"It's been good to talk about these things"

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"It's been good to talk about these things"

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Doc: 00361879


By Charles J. Hanley (Associated Press Writer)
Martha Mendoza (Associated Press Writer)

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Copyright 1999 By The Associated Press. All Rights Reserved.

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They walked through hell together once, young men shoulder to shoulder. Now they're old and torn apart, over what to forget, what to remember, what to tell.
"Whatever happened over there, the memories I have or any of the fellows have are basically our memories. ... I don't think it's anybody's business one way or another," said Korean War veteran Royal Bollinger of Tavares, Fla.
Some ex-GIs like Bollinger, former president of an organization of 7th Cavalry Regiment veterans, objected to the Associated Press investigation of survivors' claims that U.S. forces, including 7th Cavalry troops, killed 400 South Korean refugees near the hamlet of No Gun Ri in July 1950.
The AP found ex-GIs who corroborated the accounts of the survivors, who seek a U.S. apology and compensation.
Some veterans, like Al Olsovsky of Victoria, Texas, grew heated when asked about the killings. He disclaimed any knowledge of it, but said the North Korean invaders sometimes disguised themselves as South Korean refugees or used refugee groups as shields.
"There's 8,000 of us still missing," the ex-lieutenant said, referring to U.S. unaccounted-for from the war. "Nobody seems worried about that."
Other old GIs clearly knew something and felt a need to talk about it.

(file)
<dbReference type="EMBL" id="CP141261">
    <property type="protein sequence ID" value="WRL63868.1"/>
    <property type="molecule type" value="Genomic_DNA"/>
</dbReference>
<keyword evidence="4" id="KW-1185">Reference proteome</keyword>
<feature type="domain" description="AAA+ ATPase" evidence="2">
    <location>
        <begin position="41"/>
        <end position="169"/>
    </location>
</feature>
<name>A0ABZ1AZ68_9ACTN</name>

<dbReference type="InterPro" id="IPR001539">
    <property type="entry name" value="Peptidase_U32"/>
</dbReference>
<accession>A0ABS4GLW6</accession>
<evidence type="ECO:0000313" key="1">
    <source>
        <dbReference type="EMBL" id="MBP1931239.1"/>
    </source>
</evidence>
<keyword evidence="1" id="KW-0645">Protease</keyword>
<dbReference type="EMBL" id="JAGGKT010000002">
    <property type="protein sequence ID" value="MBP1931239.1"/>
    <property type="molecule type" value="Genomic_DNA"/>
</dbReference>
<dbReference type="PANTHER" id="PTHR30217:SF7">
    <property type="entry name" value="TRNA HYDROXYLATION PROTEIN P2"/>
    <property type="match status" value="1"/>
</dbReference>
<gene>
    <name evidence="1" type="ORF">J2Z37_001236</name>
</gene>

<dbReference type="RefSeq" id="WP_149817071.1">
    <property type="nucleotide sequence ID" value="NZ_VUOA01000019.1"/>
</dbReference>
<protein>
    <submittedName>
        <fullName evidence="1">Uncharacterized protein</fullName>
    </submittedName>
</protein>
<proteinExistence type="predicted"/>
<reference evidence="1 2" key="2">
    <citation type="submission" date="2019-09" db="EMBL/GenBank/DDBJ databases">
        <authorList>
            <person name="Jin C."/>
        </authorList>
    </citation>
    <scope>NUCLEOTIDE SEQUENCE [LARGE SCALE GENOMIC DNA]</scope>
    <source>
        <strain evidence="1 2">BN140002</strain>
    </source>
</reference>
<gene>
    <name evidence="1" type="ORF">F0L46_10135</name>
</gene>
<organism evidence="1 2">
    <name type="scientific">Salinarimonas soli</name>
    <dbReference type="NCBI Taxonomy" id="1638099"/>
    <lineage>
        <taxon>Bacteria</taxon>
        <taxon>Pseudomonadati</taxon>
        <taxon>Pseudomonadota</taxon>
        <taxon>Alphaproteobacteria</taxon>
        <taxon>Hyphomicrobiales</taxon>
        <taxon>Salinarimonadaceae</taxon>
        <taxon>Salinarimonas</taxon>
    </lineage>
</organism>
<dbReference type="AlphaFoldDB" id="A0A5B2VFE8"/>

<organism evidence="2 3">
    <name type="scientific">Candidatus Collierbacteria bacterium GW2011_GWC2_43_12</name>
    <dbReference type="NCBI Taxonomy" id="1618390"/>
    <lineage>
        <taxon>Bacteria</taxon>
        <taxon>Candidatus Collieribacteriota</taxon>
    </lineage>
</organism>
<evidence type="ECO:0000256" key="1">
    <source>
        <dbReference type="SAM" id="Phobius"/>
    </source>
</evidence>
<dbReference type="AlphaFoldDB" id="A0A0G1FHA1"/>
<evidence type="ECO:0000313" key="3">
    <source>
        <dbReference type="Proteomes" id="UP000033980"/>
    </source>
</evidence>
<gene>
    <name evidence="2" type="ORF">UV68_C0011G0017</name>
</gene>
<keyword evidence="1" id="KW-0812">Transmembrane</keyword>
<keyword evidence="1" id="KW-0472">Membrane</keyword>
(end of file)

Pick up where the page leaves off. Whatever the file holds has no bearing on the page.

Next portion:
"Everyone wants to talk about our own men who were lost. No one wants to mention shooting them South Koreans," said James T. Kerns of Piedmont, S.C., a machine gunner who was one of a dozen veterans to describe what happened at No Gun Ri for the AP.
Said Don Down of Elyria, Ohio, a 7th Cavalry squad leader, "The refugees were the ones who suffered, sad to say."
Edward L. Daily, who went into Korea a corporal and came out a lieutenant, is proud of the boots-and-saddles legacy of Custer's old regiment. But when he began writing 7th Cavalry histories in the 1980s, he also wanted to record some of the darker events, like No Gun Ri.
"The guys" _ old comrades-in-arms _ talked him out of it.
"You try to put things in the back of your mind because life goes on," said Daily, 68, of Clarksville, Tenn. "But as you get older, you're not as active as you were and you begin to think more about these things again."
Daily was pleased at the chance to finally fill in a historical blank. "It's been good to be able to talk about these things."
Ex-GI Norman Tinkler of Glasco, Kan., said he understood why some veterans, himself included, felt compelled to tell what happened at No Gun Ri, even if it was painful to do so.
"It's conscience," he said. "You've got to pay for your deeds sooner or later.
"That old boy upstairs is going to do the judging on it. And so if you've done wrong, you don't stand too good a chance of getting up there," he said, and then paused before adding, "I ain't figuring on making it."

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journal article



By Charles J. Hanley (Associated Press Writer) and Martha Mendoza (Associated Press Writer), “"It's been good to talk about these things" ,” No Gun Ri Digital Archives, accessed July 5, 2020, https://nogunri.rit.albany.edu/omeka/items/show/52.